To verify the validity of the reduced-order model, comparisons by Bode plots are shown in Figure 5. In Figure 5a, the simplified components of the tunnel, surge tank and penstock are able to be treated as the asymptotical plot of the original ones. At middle frequencies, the plots of the simplified system are smoother in Figure 5a. It can be treated as the mean of the original components at these frequencies. Figure 5b shows the simplified and original plots of the whole governing system. In Figure 5b, the two plots are almost the same type as each other. This indicates that the reduced-order model is valid with desired accuracy to depict the original governing system. Further, Equation (24) is satisfied.
Figure 5. Bode plots. (a) The simplified components; (b) The whole governing system.
Figure 5. Bode plots. (a) The simplified components; (b) The whole governing system.
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4.1. Load Rejection

Load rejection in an electric power system means a sudden load trip in the system, which causes the generation side to be over frequency. Figure 6 illustrates the comparison of 10% load rejection on the operating point of Case 1 among the GA-based fuzzy reduced-order SMC governor, the robust PID governor tuned by internal mode control (IMC) and the PID governor tuned by trial and error. The PID governors have the form u ( t ) = K p x ( t ) + K i x ( t ) d t + K d x ˙ ( t ) . The gains via IMC tuning are determined by Kp = 4.3086, Ki = 0.8938 and Kd = 2.8925 [30]. Another set of gains Kp = 0.89, Ki = 0.30 and Kd = 2.00 are selected by trial and error [31].
Displayed in Figure 6, the reduced-order sliding mode governor possesses better performance than the two PID governors from the viewpoint of speed deviations x. The wicket gate deviation y under the action of the reduced-order SMC governor can respond the minute that the load changes. Correspondingly, the flow deviation q is changed to regulate the power output so that the speed deviation x can be eliminated as soon as possible. On the other hand, the performances of u and m do not seem very good, since their overshoots are larger under the action of the reduced-order SMC governor. Associated with the process of hydroelectric generation, this fact indicates that the control signal u orders the turbine torque deviation m as soon and as much as possible to reject the load disturbance mg0 once the disturbance is injected into the governing system. All of the system states coordinate each other to make the whole governing system respond faster and better under the action of the reduced-order SMC governor, as shown in Figure 6. Further, we can also explain the reason that the presented control method possesses better performance from the viewpoint of information. The reduced-order SMC governor makes full use of the measurable information of the governing system to decide the final control input, whereas the two PID governors just employ the proportional, integral and derivative of x to formulate the final control input, only utilizing a limited part of the system information.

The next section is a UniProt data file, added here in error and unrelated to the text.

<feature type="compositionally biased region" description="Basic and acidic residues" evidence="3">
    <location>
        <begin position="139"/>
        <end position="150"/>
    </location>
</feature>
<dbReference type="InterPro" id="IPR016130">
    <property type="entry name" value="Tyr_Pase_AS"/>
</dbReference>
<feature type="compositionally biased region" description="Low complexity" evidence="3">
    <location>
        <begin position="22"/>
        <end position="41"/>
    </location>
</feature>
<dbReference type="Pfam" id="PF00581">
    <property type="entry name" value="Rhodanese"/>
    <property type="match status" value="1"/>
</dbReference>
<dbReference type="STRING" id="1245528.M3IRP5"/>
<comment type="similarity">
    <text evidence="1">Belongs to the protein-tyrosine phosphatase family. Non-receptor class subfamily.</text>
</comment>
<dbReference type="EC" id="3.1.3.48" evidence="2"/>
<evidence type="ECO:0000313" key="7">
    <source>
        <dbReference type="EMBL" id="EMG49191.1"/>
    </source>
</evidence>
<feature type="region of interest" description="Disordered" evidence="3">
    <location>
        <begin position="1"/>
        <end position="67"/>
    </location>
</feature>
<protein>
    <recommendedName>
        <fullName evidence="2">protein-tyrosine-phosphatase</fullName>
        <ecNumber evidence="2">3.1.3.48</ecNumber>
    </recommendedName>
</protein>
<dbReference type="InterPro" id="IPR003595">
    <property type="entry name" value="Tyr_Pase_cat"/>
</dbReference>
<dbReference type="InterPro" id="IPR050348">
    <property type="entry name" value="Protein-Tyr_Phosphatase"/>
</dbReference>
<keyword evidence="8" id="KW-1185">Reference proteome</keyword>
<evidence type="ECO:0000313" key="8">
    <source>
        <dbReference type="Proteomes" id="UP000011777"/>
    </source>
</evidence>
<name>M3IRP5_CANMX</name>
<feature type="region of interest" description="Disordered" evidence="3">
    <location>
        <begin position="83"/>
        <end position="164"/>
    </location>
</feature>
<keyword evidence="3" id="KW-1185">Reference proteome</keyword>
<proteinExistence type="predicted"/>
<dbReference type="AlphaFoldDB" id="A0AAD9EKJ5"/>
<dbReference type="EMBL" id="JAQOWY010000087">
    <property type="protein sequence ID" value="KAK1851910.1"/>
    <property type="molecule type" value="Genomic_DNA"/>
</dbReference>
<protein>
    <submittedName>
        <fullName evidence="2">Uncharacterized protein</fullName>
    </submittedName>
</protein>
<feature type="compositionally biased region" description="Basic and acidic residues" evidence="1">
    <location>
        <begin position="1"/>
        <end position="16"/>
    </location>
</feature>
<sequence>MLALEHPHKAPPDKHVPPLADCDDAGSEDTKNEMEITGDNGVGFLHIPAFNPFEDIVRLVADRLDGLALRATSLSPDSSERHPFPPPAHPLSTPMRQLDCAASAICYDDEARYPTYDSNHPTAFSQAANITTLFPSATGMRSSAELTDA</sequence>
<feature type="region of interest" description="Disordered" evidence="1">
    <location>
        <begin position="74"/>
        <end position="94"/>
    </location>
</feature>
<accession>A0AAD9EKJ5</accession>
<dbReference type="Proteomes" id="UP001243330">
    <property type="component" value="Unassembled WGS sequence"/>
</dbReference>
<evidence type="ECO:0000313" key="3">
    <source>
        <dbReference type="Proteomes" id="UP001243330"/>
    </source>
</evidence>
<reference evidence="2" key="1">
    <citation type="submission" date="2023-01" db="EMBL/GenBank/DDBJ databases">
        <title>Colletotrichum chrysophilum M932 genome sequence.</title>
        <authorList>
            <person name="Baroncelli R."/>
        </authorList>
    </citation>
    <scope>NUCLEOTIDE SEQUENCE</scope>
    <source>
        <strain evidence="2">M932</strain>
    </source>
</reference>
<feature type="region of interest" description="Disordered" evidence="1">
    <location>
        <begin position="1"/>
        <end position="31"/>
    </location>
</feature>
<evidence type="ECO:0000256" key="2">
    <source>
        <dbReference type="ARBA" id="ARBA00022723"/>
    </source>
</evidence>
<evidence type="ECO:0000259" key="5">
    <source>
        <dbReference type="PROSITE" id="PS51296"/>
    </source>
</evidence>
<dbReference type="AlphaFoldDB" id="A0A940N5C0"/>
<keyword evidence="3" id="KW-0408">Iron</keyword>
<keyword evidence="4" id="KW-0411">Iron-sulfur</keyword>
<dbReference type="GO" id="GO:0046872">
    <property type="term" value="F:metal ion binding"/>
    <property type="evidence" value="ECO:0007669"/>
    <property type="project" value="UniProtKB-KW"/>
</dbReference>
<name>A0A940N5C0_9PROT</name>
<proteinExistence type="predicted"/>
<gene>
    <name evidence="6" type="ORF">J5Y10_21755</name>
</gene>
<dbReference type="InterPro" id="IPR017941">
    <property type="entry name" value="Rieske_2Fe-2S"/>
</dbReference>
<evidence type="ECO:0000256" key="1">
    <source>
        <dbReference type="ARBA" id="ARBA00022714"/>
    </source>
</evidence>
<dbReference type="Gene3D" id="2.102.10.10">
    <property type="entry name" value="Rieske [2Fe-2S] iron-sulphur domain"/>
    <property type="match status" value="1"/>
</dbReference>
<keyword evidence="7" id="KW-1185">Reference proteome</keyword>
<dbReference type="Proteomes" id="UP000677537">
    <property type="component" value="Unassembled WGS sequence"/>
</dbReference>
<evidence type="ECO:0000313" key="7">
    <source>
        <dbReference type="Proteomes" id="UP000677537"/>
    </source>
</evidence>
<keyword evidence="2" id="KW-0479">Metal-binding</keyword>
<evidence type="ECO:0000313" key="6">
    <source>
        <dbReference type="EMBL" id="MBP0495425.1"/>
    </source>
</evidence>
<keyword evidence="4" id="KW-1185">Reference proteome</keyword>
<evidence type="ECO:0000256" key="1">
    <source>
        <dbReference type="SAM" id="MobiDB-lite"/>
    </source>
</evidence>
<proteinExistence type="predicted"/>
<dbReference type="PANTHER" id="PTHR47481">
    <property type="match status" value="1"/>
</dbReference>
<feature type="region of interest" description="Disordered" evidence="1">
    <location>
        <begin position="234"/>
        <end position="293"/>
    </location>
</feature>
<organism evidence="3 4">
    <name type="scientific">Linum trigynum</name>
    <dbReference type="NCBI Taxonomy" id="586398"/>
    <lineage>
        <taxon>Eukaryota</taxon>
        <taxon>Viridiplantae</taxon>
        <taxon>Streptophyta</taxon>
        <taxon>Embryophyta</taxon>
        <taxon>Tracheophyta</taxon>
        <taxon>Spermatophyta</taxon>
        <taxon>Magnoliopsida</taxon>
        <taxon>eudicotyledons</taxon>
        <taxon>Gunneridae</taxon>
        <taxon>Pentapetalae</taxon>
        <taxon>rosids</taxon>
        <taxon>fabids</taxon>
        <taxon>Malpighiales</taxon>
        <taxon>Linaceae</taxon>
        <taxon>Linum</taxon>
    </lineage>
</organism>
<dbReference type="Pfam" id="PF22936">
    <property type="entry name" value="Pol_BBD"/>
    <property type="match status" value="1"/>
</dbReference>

Figure 6. Simulation results of 10% load rejection on the operating point of Case 1 by the reduced-order sliding mode control (SMC) governor, compared to two PID governors.
Figure 6. Simulation results of 10% load rejection on the operating point of Case 1 by the reduced-order sliding mode control (SMC) governor, compared to two PID governors.
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4.2. Robustness Testing

To verify the robustness of the reduced-order SMC governor, the parameters on the operating point of Case 2 are employed as testing data. Since the reduced-order SMC governor is designed on the operating point of Case 1, this simulation can examine the controller’s robustness. In the simulation, the controller parameters are kept unchanged from the operating point of Case 1, but the turbine parameters are set as the operating point of Case 2. This study can illustrate the system performance under the action of the reduced-order sliding mode governor when the operating points are changed.
The results are displayed in Figure 7 and Figure 8, respectively. Shown by the red solid line in Figure 7, the reduced-order SMC governor still works, even though the operating point has been changed, and the system performance is still acceptable to resist 10% load disturbance. This fact illustrates that the reduced-order SMC governor is robust to resisting the change of operating points. Figure 8 plots the output of the designed fuzzy inference system (FIS) on the two operating points. On the operating point of Case 1, the FIS output is smooth. When the operating point is shifted to another one, the FIS output frequently switches to maintain the system performance as well as possible in Figure 8. Although the FIS output has the chattering phenomenon, the control input u in Figure 7 is still smooth. This indicates that the FIS works as a soft switcher instead of the traditional hard switcher of the control input u.